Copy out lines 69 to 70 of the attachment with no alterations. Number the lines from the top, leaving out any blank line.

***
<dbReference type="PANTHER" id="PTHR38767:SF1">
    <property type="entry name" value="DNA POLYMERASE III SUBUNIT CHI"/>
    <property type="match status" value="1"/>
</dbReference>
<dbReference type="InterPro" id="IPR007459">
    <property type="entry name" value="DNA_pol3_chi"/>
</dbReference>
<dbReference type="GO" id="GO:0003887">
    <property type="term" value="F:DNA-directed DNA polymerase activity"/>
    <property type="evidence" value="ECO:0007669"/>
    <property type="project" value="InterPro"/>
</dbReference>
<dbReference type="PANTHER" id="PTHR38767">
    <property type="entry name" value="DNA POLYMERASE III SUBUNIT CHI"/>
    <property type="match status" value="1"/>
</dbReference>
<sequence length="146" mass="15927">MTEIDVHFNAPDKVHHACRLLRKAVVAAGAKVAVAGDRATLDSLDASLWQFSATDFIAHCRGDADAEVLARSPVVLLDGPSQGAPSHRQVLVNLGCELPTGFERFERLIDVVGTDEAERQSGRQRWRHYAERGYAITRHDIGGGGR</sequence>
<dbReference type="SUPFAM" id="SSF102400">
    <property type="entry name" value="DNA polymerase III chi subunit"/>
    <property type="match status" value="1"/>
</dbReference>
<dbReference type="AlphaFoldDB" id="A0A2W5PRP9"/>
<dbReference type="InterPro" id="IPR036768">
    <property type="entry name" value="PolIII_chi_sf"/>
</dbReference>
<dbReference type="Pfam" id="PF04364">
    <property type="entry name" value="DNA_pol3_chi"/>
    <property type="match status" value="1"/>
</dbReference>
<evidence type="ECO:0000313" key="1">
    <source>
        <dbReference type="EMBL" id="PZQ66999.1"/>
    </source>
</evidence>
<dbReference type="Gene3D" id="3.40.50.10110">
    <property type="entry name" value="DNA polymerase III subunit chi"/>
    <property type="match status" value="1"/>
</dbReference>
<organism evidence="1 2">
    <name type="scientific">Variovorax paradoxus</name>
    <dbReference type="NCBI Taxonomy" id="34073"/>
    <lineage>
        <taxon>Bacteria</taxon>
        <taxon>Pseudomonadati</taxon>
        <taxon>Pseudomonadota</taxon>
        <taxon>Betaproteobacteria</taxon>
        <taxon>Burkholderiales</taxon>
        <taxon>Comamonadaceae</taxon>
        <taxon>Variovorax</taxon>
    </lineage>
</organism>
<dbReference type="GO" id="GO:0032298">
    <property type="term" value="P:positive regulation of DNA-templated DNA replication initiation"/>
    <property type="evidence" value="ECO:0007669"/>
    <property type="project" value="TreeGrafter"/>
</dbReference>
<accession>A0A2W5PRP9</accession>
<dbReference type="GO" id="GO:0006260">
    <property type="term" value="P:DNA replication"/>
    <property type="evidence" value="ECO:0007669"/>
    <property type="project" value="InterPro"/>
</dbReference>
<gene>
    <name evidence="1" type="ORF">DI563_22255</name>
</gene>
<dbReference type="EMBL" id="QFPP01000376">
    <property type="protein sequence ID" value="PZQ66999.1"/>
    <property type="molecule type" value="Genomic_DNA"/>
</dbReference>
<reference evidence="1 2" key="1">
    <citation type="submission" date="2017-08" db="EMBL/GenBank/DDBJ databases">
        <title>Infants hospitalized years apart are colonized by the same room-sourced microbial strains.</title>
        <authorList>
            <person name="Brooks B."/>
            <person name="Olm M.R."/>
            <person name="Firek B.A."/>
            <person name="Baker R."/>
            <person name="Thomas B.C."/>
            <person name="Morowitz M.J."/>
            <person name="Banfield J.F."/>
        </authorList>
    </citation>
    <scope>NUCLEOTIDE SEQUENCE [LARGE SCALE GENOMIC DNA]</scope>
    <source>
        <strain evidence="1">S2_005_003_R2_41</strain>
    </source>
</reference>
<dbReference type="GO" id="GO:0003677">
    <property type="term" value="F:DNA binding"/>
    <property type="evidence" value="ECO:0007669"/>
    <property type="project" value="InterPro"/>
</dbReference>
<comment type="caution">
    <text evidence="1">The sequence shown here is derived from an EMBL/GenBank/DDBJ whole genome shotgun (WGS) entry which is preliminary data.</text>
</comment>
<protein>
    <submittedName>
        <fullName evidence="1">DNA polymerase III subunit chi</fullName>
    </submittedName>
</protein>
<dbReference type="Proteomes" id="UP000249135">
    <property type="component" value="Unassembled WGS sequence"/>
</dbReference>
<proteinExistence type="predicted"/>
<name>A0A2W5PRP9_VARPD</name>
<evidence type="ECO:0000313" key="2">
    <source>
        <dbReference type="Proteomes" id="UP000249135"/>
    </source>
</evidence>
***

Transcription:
</dbReference>
<reference evidence="1 2" key="1">